Also, because exiting employees necessitate new hires you’ll need to have an onboarding protocol that tracks every door you open and every key you hand out. And while you may include security training in your initial orientation, do you really expect that to be the learning priority of someone who is trying to navigate a career move? Data breaches aren’t always hack jobs, sometimes an act of negligence like leaving a computer unlocked and unattended or falling into a social engineering trap is all it takes. That’s why your security plan should include regular training refreshers for good security hygiene and crisis control.

#4 You can hire a hacker almost as easily as you can hire us.

Sad but true, although you won’t get the same personal attention (or humor) from them as you do from ThrottleNet.


As this article about a Masters student who created an instruction booklet for want-to-be hackers says, “As more people learn to code, more will learn to hack.” From amateur “Script Kiddies” to hacking as a brokered service, we’re seeing that cybercrime is becoming business as usual for the criminally inclined. There are even “exploit builder kits” and “ransomware-as-a-service” platforms that are as well maintained and updated as any enterprise software.


It might be shocking to learn all this, but it’s all driven by money. According to a report from RAND, large-scale hacking can be more profitable than the drug trade. Since most hackers are in it for the money, not the thrill, it stands to reason that an entire economy has grown up around cybercrime. Another key finding in RAND’s report states that “the cyber black market has evolved from a varied landscape of discrete, ad hoc individuals into a network of highly organized groups often connected with traditional crime groups …”


These “cybercartels” will be working to stay ahead of security trends, and it’s up to you (and us if you are one of our clients) to stay ahead of the bad guys. We’re on it. Are you?

#5 Increased complexity creates blind spots.

You know that old saying, “When a door closes a window opens?” Hackers take that adage very literally. While security tools have become more advanced and more effective, they are also more complex and change more frequently. Cybercriminals at every level of the game can almost count on you skipping a step, overlooking a detail, or failing to configure something that could have protected you “if only.”  


We have an article coming up on “Top Security Features You’re Probably Not Using (Even if You’re Paying for Them)”, but let’s just say that we anticipate security will become even more advanced (and complex) and we know that integrating hardware and software into a seamless security defense plan is going to be your only protection.  We call it “The Power of the +” and it’s not a slogan, it’s a mission.

#6 The most dangerous attacks to your business don’t always leave clues behind.

Some of the sneakiest ways to snatch your data don’t have to attach executable files on your hard drive. So any anti-virus scanner looking at your hard drive is going to give you an all-clear report. While these “fileless attacks” aren’t new – they’ve been around since the early 2000’s –they are potentially devastating and they are on the rise. The “2018 State of Endpoint Security Risk report” released by the Ponemon Institute showed that 77 percent of successful compromises involved fileless techniques and that attacks incorporating fileless techniques were 10x more likely to succeed than traditional file-based attacks.


Another tactic that’s on the rise exploits software bugs before the vendor offers a patch. These bugs are called “Zero-day vulnerabilities” and depending on the bug and the software affected, they can be used to open the door to your accounts, your network, and your data.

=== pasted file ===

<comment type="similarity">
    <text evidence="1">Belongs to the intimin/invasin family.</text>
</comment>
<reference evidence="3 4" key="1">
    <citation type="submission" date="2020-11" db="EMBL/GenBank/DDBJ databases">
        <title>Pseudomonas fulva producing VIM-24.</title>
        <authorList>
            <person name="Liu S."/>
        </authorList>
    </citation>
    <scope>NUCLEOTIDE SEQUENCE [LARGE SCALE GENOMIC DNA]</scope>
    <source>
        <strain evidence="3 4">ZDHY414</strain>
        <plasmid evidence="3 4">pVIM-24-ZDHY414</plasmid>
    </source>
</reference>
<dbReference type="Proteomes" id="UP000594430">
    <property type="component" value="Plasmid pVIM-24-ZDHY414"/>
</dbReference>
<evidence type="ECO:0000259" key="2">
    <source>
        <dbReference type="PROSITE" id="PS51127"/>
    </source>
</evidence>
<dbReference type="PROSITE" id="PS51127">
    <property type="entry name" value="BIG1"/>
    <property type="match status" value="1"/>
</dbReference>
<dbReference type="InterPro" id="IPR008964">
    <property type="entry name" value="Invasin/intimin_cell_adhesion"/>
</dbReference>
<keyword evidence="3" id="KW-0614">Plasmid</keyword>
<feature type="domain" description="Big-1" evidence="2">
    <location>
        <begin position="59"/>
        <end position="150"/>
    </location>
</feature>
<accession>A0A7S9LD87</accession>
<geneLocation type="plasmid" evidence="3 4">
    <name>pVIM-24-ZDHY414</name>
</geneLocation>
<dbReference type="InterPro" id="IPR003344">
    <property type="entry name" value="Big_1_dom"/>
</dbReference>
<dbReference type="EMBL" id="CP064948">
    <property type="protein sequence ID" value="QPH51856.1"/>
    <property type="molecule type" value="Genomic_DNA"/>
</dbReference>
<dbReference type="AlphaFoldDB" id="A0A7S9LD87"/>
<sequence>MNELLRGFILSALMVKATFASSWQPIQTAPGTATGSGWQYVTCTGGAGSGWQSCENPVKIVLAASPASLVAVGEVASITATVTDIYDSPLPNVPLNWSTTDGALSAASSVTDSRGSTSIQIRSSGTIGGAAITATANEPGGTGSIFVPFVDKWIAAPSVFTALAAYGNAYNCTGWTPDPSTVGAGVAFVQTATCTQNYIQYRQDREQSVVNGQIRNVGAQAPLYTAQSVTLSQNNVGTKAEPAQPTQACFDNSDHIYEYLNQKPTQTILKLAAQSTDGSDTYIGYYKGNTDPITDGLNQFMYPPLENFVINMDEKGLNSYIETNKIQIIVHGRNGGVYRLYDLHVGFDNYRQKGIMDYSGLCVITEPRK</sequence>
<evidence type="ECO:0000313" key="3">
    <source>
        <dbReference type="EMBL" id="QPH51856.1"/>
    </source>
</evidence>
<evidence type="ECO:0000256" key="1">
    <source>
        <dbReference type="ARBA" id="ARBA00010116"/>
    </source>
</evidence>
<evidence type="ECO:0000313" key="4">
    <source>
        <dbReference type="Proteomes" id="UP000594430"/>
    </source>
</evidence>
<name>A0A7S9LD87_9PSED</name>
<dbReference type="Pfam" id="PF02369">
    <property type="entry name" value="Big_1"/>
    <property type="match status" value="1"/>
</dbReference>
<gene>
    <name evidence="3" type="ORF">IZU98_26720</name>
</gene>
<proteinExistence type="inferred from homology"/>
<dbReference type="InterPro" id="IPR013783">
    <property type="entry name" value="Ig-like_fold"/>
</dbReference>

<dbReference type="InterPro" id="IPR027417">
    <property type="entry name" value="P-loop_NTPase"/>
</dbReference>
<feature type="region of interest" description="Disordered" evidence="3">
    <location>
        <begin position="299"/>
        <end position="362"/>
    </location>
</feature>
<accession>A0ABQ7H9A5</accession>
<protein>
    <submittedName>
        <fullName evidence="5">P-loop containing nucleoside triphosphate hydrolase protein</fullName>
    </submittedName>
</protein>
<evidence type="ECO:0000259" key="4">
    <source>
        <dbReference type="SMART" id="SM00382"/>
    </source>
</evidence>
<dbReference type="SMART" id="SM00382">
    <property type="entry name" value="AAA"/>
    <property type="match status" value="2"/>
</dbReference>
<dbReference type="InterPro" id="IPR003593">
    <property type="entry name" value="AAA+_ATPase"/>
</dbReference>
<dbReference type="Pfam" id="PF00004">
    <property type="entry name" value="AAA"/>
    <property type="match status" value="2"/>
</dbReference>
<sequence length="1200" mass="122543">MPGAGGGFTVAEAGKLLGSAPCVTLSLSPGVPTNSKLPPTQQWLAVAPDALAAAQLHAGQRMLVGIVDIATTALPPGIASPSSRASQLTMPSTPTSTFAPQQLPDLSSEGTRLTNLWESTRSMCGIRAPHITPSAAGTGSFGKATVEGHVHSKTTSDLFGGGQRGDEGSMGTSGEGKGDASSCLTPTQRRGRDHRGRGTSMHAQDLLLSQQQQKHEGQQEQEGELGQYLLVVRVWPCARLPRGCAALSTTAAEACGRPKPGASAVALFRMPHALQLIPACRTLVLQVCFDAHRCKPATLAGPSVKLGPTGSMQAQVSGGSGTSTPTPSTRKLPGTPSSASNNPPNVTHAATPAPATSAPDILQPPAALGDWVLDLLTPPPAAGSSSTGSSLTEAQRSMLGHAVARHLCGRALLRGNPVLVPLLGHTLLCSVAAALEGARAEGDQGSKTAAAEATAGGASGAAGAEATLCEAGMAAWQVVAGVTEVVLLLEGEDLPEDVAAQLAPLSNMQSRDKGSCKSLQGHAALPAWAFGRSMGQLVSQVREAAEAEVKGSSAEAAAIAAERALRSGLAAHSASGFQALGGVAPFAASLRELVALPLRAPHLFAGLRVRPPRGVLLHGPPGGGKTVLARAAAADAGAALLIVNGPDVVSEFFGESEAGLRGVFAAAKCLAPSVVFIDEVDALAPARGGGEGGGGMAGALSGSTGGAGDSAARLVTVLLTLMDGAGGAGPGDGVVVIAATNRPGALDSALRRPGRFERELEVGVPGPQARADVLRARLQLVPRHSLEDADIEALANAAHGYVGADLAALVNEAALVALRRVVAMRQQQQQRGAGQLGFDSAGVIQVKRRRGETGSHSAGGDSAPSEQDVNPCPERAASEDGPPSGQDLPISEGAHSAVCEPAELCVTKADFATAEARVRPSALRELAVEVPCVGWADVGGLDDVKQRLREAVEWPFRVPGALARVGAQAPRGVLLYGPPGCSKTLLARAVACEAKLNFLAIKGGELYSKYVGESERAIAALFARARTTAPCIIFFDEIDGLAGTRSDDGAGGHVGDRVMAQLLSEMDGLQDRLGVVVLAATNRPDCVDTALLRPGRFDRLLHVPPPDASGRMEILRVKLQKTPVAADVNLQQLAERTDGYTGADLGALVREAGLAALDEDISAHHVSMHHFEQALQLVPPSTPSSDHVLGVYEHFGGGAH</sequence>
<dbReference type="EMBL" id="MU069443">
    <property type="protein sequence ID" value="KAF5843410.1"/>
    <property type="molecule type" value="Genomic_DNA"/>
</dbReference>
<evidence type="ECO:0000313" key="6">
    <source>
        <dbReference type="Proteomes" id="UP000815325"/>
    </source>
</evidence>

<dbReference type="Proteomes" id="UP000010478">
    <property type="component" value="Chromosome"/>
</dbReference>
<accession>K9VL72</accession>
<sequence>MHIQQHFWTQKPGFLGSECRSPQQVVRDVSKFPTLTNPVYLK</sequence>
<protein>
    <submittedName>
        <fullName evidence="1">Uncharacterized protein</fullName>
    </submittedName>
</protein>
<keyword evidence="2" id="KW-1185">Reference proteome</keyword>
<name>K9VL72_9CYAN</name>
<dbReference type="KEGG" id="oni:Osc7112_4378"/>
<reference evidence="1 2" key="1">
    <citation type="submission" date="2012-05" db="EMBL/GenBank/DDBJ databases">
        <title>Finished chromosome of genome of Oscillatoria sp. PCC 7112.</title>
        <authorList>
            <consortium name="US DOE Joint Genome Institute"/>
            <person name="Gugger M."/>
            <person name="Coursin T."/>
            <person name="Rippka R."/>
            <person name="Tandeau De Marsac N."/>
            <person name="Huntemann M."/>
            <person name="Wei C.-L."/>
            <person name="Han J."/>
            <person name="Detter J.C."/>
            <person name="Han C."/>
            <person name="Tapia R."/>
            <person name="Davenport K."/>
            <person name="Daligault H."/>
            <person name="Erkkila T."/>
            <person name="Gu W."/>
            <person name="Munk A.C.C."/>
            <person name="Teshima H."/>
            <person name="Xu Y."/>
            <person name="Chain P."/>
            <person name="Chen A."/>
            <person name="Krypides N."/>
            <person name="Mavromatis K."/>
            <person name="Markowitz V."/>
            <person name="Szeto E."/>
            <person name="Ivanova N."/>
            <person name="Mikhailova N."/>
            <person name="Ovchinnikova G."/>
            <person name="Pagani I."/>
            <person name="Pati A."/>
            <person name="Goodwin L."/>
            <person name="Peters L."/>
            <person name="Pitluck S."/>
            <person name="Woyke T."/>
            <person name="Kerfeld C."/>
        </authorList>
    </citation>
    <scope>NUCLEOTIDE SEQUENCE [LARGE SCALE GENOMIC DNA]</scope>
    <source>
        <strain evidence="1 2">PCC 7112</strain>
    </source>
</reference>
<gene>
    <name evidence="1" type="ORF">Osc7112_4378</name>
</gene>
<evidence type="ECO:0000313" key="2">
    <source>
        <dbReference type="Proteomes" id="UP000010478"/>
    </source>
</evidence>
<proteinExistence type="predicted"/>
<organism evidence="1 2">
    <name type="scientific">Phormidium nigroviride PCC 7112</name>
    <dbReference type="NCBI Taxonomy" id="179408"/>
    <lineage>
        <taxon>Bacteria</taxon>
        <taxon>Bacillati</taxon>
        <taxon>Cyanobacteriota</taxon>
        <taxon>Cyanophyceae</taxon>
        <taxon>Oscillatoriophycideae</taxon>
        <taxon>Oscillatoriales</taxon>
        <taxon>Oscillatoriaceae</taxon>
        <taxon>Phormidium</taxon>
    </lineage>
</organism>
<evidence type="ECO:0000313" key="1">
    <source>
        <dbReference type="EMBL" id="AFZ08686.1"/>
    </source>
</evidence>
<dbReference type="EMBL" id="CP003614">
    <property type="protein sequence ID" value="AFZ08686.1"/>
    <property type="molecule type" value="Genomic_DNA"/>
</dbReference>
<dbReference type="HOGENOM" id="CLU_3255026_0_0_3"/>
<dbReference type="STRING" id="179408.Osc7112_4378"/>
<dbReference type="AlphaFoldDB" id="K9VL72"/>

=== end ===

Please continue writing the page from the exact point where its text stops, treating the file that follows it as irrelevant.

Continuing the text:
#7 SMBs are looking good (if you’re a hacker.)

Being a small fish might make you think the sharks won’t notice you, but many small and midsized businesses have had that sense of security bite them where it hurts most: their data. Just because you don’t read about attacks on SMBs doesn’t mean they aren’t happening. In fact, they’re on the rise. And not only are attacks on SMBs becoming more prevalent, but the level of sophistication used in those attacks is on the rise as well.

There are several reasons that hackers are zeroing in on SMBs. One, there are a lot of them – they make up the largest segment of enterprises in the United States. Two, smaller enterprises are using and storing an increasing amount of valuable data as even “Mom and Pop” businesses go digital. Three, hacking tools that use automation and AI make attacks scalable, so the effort to reward ratio is more inviting than ever. And four, the big fish are adding a lot of armor while smaller businesses don’t have proper protocols or employee training for things like passwords, internet-connected devices, and mobile computing, nor are they investing as heavily in security protection.


The worst of it is that SMBs are also less prepared to survive a cyber-attack. The average direct cost to a small or midsized business may be less than the millions a larger enterprise will bleed out after they’ve been hit, but it’s estimated that about 60 percent of SMBs fail within the first year following a ransomware attack or data breach and 72 percent fail within two years.


We can offer a bright light of hope to offset the gloom and doom predictions. Cybersecurity is a classic example of “an ounce of prevention is worth a pound of cure.” Or maybe the better cliché is “forewarned is forearmed.” With this “forewarning,” now is the perfect time to do an audit of your security plan for the coming year to be sure your castle is prepared to withstand an attack or siege. And if you don’t want to do that on your own, we’re here to help. Just give us a call at (866) 826-5966 or, you can use this handy contact form.

16 Ways to Protect Your St. Louis Business From Cyberattacks

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15 Ways to Protect Your Business from Cyberattacks